If you thought the inclusion of Titanium pieces in the Cream+ switches was wild, you’d also be surprised to learn that there have been a few more switches to include metallic components in their aesthetics as well as performances too. On the aesthetics side of things, Tecsee began really capturing the community’s eye back in 2020 when they released a series of gold, silver, and rainbow colored switches which had metallic-like outer shells that reflected light as if the switches were made of gold and silver themselves. As for the actual switch performance side of the coin, 2024 is shaping up to be the year of interesting metal designs in switches. Just one month into the year we’ve encountered Tecsee introducing new Honey Peach switches with stem center poles made entirely out of metal to try and capture a similar performance alteration as that of the Kailh-made Cream+ switches. As well, we’ve also seen an entirely new manufacturer begin producing “ball bearing” switches which have small rollerballs embedded in the stems that roll up and down the insides of the housings with the attempt to reduce or change friction from the normal plastic on plastic form we’ve all become accustomed to. Both of these are so new, in fact, that I’ve not even managed to get my shipments of them in the mail yet as of the time of writing this article…
Figure 4: Switches with new silencing mechanisms including Haimu Heartbeats, Nightshades, and Kailh Midnight Pale Yellow and Grey.
While metal-embedded switches and modular designs for switches are certainly attention grabbing enough from the uniqueness of their implementation, not all innovation in switches has been as obvious in recent years. In fact, some of the most interesting improvements have come in the way in which silent switches are now dampening their downstroke and upstroke feelings. Gone are the days of bulky, squishy rubber pads glued to the sides of stems mushing your bottom outs at the end of an otherwise average stroke, as a year or so ago Kailh began introducing thicker rubber pads located in the bottom housings of switches rather than in the stems. By moving these pads to the bottom in switches like their Kailh Midnight series and their Deep Sea pair of releases, the silencing pads can be much more sturdy without making the production of switch stems any more complicated than it already is. On the flip side, new and upcoming manufacturers in Haimu and LICHICX have chosen to take the challenge of stem design innovation on with incredible results so far. As seen in Haimu’s Whisper and Heartbeat switches, they developed an ‘S-shaped’ stem design which bounces at the point of bottom out to compress and dampen sound while avoiding any bulky rubber pads. As for LICHICX, they’ve integrated rigid silicone dampening pads into the middle of their stems, forcing bottom outs to occur at the center, most rigid part of the switch and thus mute the sound unlike anything else out there!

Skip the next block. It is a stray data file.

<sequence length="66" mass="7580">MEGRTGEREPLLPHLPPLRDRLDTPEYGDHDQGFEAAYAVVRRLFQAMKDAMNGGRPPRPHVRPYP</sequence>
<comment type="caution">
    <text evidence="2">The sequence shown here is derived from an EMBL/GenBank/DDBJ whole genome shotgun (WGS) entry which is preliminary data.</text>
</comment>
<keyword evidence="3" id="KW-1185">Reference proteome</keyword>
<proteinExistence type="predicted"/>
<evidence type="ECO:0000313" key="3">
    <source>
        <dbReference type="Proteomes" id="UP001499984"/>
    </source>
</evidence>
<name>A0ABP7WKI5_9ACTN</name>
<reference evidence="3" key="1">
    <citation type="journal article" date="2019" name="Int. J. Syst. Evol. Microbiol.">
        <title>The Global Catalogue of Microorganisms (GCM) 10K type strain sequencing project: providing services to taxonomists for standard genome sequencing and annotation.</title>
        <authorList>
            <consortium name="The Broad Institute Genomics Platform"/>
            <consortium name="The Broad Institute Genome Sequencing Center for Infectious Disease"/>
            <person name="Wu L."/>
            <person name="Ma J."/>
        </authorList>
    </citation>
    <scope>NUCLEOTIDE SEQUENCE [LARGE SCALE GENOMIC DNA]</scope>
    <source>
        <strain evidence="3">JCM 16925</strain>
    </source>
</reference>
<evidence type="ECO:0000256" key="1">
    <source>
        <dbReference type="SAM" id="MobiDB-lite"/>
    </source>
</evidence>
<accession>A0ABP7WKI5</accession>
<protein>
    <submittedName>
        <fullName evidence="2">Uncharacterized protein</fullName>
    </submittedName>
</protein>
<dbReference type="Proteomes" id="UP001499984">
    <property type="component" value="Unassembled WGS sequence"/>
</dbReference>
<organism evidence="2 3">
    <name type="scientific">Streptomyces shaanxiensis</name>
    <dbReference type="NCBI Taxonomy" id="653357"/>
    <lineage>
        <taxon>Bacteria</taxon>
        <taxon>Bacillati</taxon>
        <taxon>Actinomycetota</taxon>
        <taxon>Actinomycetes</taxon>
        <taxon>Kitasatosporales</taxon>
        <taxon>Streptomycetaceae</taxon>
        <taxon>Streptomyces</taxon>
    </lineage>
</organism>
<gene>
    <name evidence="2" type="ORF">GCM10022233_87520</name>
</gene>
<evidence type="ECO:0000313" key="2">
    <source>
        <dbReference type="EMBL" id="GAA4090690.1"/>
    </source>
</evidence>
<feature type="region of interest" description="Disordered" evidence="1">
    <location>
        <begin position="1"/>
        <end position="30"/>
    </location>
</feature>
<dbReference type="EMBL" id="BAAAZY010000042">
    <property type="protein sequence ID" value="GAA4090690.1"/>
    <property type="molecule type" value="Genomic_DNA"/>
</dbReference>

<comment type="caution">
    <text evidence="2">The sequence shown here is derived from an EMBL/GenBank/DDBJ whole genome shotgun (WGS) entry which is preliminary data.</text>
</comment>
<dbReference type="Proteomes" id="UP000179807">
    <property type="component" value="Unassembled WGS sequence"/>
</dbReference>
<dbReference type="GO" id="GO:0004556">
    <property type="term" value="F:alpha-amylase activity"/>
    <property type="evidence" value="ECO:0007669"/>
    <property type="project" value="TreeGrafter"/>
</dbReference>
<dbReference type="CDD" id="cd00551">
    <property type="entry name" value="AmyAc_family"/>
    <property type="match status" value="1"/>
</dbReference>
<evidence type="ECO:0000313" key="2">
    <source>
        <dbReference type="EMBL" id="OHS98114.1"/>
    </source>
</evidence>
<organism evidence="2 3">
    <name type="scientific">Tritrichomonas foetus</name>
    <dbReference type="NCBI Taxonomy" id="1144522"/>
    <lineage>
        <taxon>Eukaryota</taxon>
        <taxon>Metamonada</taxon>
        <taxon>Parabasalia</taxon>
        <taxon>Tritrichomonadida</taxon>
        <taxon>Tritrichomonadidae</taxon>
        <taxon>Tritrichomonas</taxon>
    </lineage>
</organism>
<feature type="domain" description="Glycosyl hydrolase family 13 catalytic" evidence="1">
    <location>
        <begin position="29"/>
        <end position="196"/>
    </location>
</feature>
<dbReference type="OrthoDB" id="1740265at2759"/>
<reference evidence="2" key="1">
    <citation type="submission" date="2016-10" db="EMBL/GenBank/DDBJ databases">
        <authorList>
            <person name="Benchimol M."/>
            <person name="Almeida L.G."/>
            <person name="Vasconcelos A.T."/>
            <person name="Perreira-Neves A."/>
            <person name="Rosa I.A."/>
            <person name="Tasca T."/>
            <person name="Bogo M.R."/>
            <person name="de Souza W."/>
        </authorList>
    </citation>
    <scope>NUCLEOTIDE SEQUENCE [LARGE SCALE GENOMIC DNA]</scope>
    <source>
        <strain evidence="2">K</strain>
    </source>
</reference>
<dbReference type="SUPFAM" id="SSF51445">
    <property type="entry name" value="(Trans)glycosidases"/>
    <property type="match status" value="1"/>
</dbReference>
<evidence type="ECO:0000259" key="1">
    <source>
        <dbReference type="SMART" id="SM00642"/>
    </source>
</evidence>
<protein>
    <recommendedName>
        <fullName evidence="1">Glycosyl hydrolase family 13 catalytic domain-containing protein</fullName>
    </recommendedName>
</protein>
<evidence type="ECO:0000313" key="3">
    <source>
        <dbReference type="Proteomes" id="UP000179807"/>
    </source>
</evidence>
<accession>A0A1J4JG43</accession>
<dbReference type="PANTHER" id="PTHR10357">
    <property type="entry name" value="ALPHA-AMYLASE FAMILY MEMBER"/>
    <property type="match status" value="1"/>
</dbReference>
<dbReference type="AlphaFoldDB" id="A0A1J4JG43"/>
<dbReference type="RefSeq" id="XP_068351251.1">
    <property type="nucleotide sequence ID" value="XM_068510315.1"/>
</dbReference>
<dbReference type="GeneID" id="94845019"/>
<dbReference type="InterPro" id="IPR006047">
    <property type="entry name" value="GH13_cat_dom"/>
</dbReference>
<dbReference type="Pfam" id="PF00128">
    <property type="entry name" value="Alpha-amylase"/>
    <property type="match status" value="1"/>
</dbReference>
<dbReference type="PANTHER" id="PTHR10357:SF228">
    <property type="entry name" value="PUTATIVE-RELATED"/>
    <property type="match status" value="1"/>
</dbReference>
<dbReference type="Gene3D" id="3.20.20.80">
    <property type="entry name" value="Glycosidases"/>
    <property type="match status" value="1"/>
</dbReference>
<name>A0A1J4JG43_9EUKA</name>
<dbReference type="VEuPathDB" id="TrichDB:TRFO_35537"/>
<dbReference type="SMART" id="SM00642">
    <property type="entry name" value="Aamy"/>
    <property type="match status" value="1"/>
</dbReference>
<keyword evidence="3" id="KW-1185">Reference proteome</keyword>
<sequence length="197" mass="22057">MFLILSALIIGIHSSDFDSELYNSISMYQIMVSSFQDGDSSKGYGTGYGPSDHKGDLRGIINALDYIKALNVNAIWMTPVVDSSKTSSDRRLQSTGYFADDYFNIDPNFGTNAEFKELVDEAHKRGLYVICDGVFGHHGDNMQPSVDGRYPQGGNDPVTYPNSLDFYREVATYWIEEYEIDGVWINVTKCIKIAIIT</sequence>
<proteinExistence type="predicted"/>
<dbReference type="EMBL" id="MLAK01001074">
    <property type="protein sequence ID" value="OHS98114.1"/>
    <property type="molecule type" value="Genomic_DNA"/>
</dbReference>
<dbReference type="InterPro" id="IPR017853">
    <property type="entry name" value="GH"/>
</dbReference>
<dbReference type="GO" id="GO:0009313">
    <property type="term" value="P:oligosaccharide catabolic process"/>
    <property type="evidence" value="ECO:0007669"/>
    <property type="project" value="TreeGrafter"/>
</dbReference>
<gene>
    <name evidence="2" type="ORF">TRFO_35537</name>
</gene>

Figure 5: LICHICX-made Daydreamer switch stems with sound dampening middle layer.
Honestly, I would be completely wrong if I pretended that these were the only innovations in MX switches which have occurred over the course of the last few years. From mild to wild, there have been countless upgrades, changes, and tweaks in designs that have made all of our enjoyment of mechanical keyboard switches just that much better. If you’re not going to immediately rush out to go buy some more switches of your own to try out now, consider checking out some of my other articles here on Dangkeebs such as ‘Just How Different Similar Linears Are’ or ‘How I Categorize Tactile Switches’.